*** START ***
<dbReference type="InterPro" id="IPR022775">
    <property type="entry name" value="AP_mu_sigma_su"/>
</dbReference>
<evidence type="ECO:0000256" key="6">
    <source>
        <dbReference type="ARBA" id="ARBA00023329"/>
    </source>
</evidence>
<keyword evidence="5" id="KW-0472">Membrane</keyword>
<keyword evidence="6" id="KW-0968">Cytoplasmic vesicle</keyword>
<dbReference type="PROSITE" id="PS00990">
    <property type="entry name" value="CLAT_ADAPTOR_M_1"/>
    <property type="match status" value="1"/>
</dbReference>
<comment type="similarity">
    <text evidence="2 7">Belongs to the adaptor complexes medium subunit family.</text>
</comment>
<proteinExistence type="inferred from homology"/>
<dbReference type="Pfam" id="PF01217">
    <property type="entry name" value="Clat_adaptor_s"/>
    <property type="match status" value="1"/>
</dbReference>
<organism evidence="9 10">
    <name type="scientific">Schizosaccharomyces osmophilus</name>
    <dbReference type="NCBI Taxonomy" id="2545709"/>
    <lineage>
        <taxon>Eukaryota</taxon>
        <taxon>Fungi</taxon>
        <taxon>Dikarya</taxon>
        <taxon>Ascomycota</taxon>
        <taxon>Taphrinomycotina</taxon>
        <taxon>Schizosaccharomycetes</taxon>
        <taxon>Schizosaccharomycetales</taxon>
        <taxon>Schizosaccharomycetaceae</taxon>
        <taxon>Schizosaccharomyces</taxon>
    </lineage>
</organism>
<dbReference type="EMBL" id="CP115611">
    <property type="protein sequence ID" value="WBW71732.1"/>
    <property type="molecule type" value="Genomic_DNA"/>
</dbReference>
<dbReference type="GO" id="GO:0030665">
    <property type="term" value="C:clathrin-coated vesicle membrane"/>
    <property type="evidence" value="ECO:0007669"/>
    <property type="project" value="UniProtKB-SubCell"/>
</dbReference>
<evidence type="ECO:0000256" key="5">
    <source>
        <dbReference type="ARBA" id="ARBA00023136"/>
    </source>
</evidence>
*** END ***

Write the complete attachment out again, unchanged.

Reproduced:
<dbReference type="InterPro" id="IPR022775">
    <property type="entry name" value="AP_mu_sigma_su"/>
</dbReference>
<evidence type="ECO:0000256" key="6">
    <source>
        <dbReference type="ARBA" id="ARBA00023329"/>
    </source>
</evidence>
<keyword evidence="5" id="KW-0472">Membrane</keyword>
<keyword evidence="6" id="KW-0968">Cytoplasmic vesicle</keyword>
<dbReference type="PROSITE" id="PS00990">
    <property type="entry name" value="CLAT_ADAPTOR_M_1"/>
    <property type="match status" value="1"/>
</dbReference>
<comment type="similarity">
    <text evidence="2 7">Belongs to the adaptor complexes medium subunit family.</text>
</comment>
<proteinExistence type="inferred from homology"/>
<dbReference type="Pfam" id="PF01217">
    <property type="entry name" value="Clat_adaptor_s"/>
    <property type="match status" value="1"/>
</dbReference>
<organism evidence="9 10">
    <name type="scientific">Schizosaccharomyces osmophilus</name>
    <dbReference type="NCBI Taxonomy" id="2545709"/>
    <lineage>
        <taxon>Eukaryota</taxon>
        <taxon>Fungi</taxon>
        <taxon>Dikarya</taxon>
        <taxon>Ascomycota</taxon>
        <taxon>Taphrinomycotina</taxon>
        <taxon>Schizosaccharomycetes</taxon>
        <taxon>Schizosaccharomycetales</taxon>
        <taxon>Schizosaccharomycetaceae</taxon>
        <taxon>Schizosaccharomyces</taxon>
    </lineage>
</organism>
<dbReference type="EMBL" id="CP115611">
    <property type="protein sequence ID" value="WBW71732.1"/>
    <property type="molecule type" value="Genomic_DNA"/>
</dbReference>
<dbReference type="GO" id="GO:0030665">
    <property type="term" value="C:clathrin-coated vesicle membrane"/>
    <property type="evidence" value="ECO:0007669"/>
    <property type="project" value="UniProtKB-SubCell"/>
</dbReference>
<evidence type="ECO:0000256" key="5">
    <source>
        <dbReference type="ARBA" id="ARBA00023136"/>
    </source>
</evidence>